Commander Charles “Chuck” Brightstar turned his command chair to face the Ordanian communications officer whom had recently been assigned to his flight crew. He knew that the message was trouble as soon as he saw the green tint blossom around the female’s neck gills.
“Put it on screen, Officer Merandia.”
“Yes, sir.”Her webbed fingers slid gracefully over the communications deck as a video screen lowered over the main view port. A spiral pattern moved across its surface, signifying a signal was being buffered. Moment later, a small being with an elongated, square head and rounded cranium appeared. His grey-blue flesh darkened as he spoke.
“I am Grand Captain Borvish, of the Stygian Empire. You are in direct violation of the Aeres Agreement. You are ordered to power down your ship and prepare to be boarded. Any resistance will be met with deadly force.” His marble sized eyes squinted even narrower as he awaited the reply of the Earth Home Command star ship.
Commander Brightstar expected this, but had hoped to make it further behind their lines before being discovered. “Greetings, Captain Brovish. I’m Commander Charles Brighstar of Earth Home Command.” He sat in his command chair with an air of confidence that had been responsible for ending two different wars in the Outer Reaches. He waited a moment then, absentmindedly, he leaned over slightly while putting his weight on one arm of his chair. His casual pose bellied the gravity of the situation.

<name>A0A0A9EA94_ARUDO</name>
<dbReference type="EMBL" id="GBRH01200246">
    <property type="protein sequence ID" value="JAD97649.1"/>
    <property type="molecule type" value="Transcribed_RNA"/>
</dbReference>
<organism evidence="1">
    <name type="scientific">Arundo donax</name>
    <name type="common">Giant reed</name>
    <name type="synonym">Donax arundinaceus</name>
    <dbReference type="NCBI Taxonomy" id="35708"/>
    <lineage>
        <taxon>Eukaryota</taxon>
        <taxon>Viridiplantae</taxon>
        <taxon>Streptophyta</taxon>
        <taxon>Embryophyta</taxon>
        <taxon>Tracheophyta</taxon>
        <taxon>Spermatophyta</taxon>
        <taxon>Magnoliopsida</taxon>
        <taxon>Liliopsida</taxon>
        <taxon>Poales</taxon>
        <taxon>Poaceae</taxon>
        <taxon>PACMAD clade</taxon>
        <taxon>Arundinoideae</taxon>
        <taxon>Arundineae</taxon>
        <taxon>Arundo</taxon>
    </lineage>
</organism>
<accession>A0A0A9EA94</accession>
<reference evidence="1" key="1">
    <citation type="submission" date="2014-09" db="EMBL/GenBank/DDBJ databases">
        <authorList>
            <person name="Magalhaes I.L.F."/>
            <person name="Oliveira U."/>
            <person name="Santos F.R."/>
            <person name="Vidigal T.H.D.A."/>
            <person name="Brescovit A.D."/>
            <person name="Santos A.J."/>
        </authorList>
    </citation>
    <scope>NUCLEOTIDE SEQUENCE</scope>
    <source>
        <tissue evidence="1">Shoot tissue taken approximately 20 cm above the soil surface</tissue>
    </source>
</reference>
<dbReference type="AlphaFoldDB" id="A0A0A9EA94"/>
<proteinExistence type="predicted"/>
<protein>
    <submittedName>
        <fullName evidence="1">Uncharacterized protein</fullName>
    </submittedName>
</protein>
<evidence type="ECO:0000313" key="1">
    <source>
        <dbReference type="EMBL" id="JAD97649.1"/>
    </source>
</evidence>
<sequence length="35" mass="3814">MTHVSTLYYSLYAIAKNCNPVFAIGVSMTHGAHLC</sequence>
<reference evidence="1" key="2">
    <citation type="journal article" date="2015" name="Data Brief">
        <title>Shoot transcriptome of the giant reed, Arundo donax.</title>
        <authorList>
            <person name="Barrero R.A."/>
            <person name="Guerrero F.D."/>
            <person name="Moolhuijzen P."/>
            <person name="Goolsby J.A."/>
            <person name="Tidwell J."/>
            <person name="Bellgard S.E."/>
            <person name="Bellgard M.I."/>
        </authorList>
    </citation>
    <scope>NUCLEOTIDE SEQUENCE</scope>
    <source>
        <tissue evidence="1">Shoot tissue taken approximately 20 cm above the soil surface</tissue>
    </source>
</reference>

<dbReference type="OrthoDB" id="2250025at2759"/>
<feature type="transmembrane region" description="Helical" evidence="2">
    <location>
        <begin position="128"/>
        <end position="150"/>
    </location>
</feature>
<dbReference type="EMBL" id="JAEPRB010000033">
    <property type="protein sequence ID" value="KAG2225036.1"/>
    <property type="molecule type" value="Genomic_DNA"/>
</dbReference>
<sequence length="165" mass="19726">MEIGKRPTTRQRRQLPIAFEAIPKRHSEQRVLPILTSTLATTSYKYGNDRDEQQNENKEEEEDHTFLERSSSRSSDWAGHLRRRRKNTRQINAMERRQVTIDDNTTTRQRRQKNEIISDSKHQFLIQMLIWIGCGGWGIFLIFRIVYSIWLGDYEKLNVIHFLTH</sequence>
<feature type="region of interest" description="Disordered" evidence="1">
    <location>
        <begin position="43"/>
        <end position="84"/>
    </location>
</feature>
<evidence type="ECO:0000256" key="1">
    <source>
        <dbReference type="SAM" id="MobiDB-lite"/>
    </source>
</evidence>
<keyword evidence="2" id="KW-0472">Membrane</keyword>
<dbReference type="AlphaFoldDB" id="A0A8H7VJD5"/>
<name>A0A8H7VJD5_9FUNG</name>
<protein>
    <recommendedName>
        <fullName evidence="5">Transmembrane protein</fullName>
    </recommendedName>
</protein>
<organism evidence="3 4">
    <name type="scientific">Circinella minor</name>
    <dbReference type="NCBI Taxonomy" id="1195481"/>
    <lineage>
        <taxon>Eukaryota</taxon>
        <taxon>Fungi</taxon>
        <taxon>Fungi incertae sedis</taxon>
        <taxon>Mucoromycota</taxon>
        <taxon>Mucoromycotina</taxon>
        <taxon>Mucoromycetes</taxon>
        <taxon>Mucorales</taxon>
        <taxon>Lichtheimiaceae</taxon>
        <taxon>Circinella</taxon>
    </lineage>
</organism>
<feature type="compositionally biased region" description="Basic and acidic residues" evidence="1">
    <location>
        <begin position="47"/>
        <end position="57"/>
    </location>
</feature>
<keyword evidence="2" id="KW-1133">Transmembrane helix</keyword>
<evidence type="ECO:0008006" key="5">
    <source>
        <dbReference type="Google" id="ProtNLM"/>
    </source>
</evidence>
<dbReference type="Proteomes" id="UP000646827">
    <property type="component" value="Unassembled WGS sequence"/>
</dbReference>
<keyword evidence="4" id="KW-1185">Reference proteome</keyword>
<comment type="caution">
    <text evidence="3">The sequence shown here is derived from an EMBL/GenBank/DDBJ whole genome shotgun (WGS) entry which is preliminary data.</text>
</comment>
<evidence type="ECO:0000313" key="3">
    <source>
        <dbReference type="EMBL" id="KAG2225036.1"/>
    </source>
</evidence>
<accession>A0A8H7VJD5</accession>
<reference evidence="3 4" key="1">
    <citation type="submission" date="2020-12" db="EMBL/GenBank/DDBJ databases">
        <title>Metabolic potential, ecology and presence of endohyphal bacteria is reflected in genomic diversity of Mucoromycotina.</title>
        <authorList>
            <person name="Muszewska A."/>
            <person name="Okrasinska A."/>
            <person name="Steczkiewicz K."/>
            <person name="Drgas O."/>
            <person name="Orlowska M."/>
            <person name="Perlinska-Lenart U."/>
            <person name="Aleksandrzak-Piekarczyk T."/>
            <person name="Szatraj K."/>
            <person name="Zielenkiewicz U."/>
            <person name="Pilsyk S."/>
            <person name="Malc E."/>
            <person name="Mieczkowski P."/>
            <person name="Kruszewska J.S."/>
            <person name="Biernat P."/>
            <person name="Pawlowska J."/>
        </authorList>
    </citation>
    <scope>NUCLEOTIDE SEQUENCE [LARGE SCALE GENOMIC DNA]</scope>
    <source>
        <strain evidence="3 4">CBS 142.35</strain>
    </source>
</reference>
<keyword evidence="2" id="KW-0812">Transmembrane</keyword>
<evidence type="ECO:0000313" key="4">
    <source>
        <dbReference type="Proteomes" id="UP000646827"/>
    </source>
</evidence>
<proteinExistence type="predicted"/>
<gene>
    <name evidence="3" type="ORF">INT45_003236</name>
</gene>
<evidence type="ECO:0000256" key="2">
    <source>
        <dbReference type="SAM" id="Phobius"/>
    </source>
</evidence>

“I first would like to offer our sincerest apologies. Our Navigation Officer is fresh out of flight school and the workings of a Nebula Class cruiser have him a little buffaloed. He’s a good lad, but you know how these young people can be. Our intended course was for Space Station Epsilon 12, for some much needed shore leave. We are just coming for a visit to the Strandar Corridor.” He emphasized the last statement, wanting the unspoken warning to come across loud and clear.
It worked.
Grand Captain Brovish eyes grew wide, or as wide as a native born Stygian’s eyes are capable of growing. “The Strandar Corridor?” he asked with a little surprise. He glanced off screen. Brightstar was confident he was signaling to his ships Intelligence Officer for information. He also knew what he would discover; a lone Earth Home Command star ship had fought a fleet of Ronarian pirates and came out on top. The Earth ship in question had been…
“The Star-Struck Princess; you will verify that this is the name of your vessel.” The Stygian was trying his best to keep a bearing of authority, but a crack had formed.
“The Star-Struck Princess? Why yes, that’s our ship.” Brightstar sat back, placing his hands on the arm rests and lowering his voice slightly as he asked, “I take it you’ve heard of us.” It was a statement, not a question.